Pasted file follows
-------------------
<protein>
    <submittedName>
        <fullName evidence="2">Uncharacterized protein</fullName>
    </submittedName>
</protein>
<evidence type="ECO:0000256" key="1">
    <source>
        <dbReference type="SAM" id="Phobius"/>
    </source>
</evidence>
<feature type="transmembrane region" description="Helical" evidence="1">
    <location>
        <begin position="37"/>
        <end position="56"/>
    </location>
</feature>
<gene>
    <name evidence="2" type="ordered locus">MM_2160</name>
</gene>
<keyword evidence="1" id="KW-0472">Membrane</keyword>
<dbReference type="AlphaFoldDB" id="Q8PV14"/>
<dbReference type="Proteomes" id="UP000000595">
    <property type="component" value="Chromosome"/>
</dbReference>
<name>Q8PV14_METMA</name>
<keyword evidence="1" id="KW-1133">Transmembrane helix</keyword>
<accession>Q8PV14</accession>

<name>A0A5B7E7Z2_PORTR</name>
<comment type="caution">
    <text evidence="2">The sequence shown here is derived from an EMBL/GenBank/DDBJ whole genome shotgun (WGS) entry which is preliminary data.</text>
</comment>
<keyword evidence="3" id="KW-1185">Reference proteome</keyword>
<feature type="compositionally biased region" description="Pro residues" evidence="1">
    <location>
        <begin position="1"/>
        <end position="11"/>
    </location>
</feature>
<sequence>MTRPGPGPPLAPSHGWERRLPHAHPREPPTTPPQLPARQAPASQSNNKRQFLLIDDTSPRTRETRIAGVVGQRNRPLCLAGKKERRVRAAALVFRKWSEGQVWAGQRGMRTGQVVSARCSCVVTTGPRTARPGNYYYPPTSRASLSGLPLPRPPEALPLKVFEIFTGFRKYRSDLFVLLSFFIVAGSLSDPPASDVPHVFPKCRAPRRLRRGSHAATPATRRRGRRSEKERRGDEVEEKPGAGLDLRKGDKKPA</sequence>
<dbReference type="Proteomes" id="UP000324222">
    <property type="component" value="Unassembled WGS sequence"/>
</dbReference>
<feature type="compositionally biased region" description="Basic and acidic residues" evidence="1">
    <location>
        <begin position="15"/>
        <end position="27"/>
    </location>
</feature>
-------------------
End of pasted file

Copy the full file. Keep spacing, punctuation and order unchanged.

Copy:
<protein>
    <submittedName>
        <fullName evidence="2">Uncharacterized protein</fullName>
    </submittedName>
</protein>
<evidence type="ECO:0000256" key="1">
    <source>
        <dbReference type="SAM" id="Phobius"/>
    </source>
</evidence>
<feature type="transmembrane region" description="Helical" evidence="1">
    <location>
        <begin position="37"/>
        <end position="56"/>
    </location>
</feature>
<gene>
    <name evidence="2" type="ordered locus">MM_2160</name>
</gene>
<keyword evidence="1" id="KW-0472">Membrane</keyword>
<dbReference type="AlphaFoldDB" id="Q8PV14"/>
<dbReference type="Proteomes" id="UP000000595">
    <property type="component" value="Chromosome"/>
</dbReference>
<name>Q8PV14_METMA</name>
<keyword evidence="1" id="KW-1133">Transmembrane helix</keyword>
<accession>Q8PV14</accession>

<name>A0A5B7E7Z2_PORTR</name>
<comment type="caution">
    <text evidence="2">The sequence shown here is derived from an EMBL/GenBank/DDBJ whole genome shotgun (WGS) entry which is preliminary data.</text>
</comment>
<keyword evidence="3" id="KW-1185">Reference proteome</keyword>
<feature type="compositionally biased region" description="Pro residues" evidence="1">
    <location>
        <begin position="1"/>
        <end position="11"/>
    </location>
</feature>
<sequence>MTRPGPGPPLAPSHGWERRLPHAHPREPPTTPPQLPARQAPASQSNNKRQFLLIDDTSPRTRETRIAGVVGQRNRPLCLAGKKERRVRAAALVFRKWSEGQVWAGQRGMRTGQVVSARCSCVVTTGPRTARPGNYYYPPTSRASLSGLPLPRPPEALPLKVFEIFTGFRKYRSDLFVLLSFFIVAGSLSDPPASDVPHVFPKCRAPRRLRRGSHAATPATRRRGRRSEKERRGDEVEEKPGAGLDLRKGDKKPA</sequence>
<dbReference type="Proteomes" id="UP000324222">
    <property type="component" value="Unassembled WGS sequence"/>
</dbReference>
<feature type="compositionally biased region" description="Basic and acidic residues" evidence="1">
    <location>
        <begin position="15"/>
        <end position="27"/>
    </location>
</feature>